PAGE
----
Everyone around Delonte West knew he needed special attention. They knew he endured a difficult childhood in Prince George’s County, Md. They knew his heart was sincere and he needed structure.
That’s what he received at Saint Joseph’s University and the early part of his NBA career with the Celtics. Everybody knew West had mental challenges, that he had heard his share of insults about his skin complexion, his speech impediment, and his shy demeanor.
Everybody knew he needed attention.
For those who know West and who covered him during his career, the viral video of him being beaten in the middle of a Maryland highway and then explaining incoherently the circumstances while handcuffed was a nightmare.
We all worried what would happen to West when the basketball stopped bouncing, when the opportunities to be a defensive ace and backup point guard ended. And that was about seven years ago. He has descended into a transient, hustling on the streets and trying to survive in a world that has no sympathy for his bipolar disorder and his insecurities.
It’s heartbreaking. I first covered West when the Seattle SuperSonics (never heard of them? Google it) acquired him in the Ray Allen trade in June 2007. He was the nicest dude, sincerely answered questions, played with a mean streak, wanted to be accepted and embraced and he freely admitted and discussed his insecurities.
There was one instance that concerned me during the half season West was with the Sonics. He played well in a difficult loss to the Spurs but made a key turnover and missed two free throws down the stretch. After the game, as his teammates casually dressed and prepared to board the bus for a road trip, West sat sullen at his locker in full uniform.
He felt as if he blew the game. The Sonics fell to 2-12 and West believed he was blowing his opportunity for major minutes. He needed to be uplifted. Instead, his teammates dressed around as team officials implored the players to dress quickly to catch the bus. That hardly mattered to West, who mourned as if he had blown the state championship.
Finally, he snapped out of his malaise. Still in his drenched game uniform, West opted to skip his shower and started putting on his dress clothes for the bus. We waited for West to talk to the media, and he began speaking as he dressed without showering. He was apologetic and regretful about his mistakes.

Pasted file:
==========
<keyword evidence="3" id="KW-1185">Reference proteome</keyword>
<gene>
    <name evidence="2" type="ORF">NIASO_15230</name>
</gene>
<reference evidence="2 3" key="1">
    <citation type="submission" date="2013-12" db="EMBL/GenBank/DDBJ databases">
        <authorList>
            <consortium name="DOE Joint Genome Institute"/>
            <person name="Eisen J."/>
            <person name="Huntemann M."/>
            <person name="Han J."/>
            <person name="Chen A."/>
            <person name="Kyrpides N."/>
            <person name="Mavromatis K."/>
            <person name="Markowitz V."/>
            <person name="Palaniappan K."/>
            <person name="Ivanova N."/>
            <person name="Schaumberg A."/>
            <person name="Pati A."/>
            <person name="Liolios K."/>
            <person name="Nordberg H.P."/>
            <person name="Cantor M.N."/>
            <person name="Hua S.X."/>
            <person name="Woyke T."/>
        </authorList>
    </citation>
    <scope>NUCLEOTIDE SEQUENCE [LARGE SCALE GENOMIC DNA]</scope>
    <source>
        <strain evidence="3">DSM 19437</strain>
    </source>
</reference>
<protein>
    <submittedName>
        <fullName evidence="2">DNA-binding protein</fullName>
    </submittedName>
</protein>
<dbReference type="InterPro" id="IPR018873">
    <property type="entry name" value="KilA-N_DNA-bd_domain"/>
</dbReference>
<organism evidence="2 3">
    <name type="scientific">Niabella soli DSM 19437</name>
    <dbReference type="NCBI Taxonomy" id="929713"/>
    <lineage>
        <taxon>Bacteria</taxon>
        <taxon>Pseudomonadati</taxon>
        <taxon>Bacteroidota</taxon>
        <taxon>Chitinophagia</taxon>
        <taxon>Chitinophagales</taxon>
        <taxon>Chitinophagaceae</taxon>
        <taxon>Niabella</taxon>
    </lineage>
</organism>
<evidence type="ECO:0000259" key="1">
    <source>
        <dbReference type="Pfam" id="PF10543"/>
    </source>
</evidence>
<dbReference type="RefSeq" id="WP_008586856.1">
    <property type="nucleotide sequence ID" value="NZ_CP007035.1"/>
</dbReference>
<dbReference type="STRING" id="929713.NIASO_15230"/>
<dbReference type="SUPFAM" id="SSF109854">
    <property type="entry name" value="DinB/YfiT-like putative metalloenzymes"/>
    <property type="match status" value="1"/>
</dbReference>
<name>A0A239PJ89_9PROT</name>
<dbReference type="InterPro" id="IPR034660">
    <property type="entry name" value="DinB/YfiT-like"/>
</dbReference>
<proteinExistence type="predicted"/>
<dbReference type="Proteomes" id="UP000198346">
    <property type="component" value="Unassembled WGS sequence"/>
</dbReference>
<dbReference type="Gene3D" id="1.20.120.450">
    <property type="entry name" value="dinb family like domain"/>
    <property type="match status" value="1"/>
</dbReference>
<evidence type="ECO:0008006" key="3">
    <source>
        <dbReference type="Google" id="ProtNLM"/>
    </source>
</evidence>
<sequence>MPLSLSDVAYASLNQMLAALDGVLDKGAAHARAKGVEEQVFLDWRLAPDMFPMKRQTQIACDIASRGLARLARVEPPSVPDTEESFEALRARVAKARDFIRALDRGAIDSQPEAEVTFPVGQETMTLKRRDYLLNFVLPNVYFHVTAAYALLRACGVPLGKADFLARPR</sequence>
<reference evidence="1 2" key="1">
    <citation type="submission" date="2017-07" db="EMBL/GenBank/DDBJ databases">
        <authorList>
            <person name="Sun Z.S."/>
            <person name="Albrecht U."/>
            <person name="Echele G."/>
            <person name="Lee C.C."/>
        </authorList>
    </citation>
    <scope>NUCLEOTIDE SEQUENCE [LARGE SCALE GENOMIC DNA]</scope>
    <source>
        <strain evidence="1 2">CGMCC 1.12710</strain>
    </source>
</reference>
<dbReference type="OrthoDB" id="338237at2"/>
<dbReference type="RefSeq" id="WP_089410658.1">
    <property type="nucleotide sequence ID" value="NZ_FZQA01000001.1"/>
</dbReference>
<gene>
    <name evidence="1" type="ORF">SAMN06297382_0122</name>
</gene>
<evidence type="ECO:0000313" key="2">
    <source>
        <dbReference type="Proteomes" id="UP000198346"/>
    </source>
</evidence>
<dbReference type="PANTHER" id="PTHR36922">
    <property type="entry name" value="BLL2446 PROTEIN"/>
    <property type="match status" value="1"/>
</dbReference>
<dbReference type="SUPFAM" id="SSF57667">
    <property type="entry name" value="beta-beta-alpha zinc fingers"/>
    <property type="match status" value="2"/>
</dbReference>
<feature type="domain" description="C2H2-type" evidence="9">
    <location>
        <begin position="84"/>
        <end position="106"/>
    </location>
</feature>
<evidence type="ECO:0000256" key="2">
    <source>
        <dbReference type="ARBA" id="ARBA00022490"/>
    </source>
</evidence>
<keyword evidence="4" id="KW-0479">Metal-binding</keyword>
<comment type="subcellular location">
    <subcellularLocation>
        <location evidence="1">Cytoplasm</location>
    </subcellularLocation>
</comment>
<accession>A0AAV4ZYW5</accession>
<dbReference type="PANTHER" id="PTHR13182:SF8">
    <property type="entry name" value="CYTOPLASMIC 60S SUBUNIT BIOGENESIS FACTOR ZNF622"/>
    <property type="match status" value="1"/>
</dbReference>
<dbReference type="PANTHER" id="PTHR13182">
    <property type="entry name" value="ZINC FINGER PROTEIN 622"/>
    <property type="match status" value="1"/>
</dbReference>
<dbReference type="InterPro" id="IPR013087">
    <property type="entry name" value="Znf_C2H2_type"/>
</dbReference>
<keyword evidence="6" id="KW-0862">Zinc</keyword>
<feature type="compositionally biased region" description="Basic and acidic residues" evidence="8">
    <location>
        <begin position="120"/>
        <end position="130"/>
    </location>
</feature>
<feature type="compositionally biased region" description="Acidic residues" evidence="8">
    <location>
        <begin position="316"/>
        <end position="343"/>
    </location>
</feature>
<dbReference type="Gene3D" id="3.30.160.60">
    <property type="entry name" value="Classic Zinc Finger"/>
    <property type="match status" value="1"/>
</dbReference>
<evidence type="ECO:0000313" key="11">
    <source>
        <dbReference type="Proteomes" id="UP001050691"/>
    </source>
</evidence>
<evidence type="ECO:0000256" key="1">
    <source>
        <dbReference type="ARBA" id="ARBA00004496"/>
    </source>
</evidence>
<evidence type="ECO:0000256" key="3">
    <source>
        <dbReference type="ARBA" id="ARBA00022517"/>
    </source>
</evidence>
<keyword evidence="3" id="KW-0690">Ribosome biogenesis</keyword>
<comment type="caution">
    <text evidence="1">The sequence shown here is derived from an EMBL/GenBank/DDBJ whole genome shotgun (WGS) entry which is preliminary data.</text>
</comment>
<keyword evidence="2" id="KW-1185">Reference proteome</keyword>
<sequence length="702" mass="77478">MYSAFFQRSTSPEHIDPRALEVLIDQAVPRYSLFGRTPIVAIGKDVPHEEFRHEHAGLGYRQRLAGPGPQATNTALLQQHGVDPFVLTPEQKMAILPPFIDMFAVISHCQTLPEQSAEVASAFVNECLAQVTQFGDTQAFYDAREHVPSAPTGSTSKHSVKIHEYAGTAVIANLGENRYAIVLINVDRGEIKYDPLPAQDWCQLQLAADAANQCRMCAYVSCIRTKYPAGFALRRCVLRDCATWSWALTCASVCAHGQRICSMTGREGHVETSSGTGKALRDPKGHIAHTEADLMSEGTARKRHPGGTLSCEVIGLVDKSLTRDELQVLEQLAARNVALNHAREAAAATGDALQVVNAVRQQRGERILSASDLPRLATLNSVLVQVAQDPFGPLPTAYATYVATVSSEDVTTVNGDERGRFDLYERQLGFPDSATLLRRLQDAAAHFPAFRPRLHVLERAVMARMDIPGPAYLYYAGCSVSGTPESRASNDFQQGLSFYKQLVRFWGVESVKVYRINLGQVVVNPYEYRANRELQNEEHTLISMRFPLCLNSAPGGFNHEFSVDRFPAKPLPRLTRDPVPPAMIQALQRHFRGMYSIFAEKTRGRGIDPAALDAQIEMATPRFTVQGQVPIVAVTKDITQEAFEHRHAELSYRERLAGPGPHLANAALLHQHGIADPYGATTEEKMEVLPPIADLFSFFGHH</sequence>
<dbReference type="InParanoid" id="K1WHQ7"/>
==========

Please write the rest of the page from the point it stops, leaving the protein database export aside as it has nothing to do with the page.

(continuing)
West needed emotional support, but he didn’t receive any, not on this professional level where there is little sympathy for millionaires who lose difficult games. Wally Szczerbiak, a Sonics teammate who came over to Seattle from Boston, looked at me and said, “You see what the [berating] coaching does to him?”
Nearly 13 years later, the NBA community has become more aware and compassionate about mental health. It is more sensitive toward players who have admitted mental issues. West was diagnosed as bipolar in 2008, and the general reaction was, “oh, so that’s why he’s a little crazy.”
West is no longer in the NBA. He’s trying to survive in the real world, which does not carry such compassion for mental health. Those who retweeted and mocked West for his reaction to being pummeled on a freeway onramp were unsympathetic toward his issues, his insecurities, his inability to flourish without proper medication.
They didn’t care he was relentlessly ridiculed as a child for being biracial, for being undiagnosed bipolar, for being less than perfect.
West spent a brief 24-game stint with the Celtics in 2010 and appeared to be in a better place after his bizarre 2009 arrest for gun possession while with the Cleveland Cavaliers. But then he got into a practice fight with teammate Von Wafer and he had outstayed his welcome in Boston.
We last talked six years ago, when he was seeking another NBA chance after being waived by the Dallas Mavericks. It was obvious he had acknowledged his weaknesses and was ready to take a positive step.
But any setback can derail all those good intentions for a normal happy life when you don’t focus on good health, on taking your medication, when you’re just trying to survive in a world that would rather laugh at your failures and ridicule your stumbles instead of offering assistance and support.
“My game is not of league minimum, but that’s OK, though,” he said in 2013. “It’s not about the money. I’m trying to break free from that stigma but it’s hanging over my head. I decided that I ain’t worried about the laughter. I’m not giving nobody no more ammunition to laugh at me. No more self-loathing. I’m here to play basketball and show people who Delonte West is.”
Hopefully, West has cried loud enough now to be heard. Hopefully he’ll embrace and accept help and realize that this doesn’t have to be his reality. It’s going to take his acknowledgement that his mental health needs daily attention and that people in his condition, living on the streets, trying to make it through the next day, those who are sick and addicted, are not to be discarded.
West can be saved.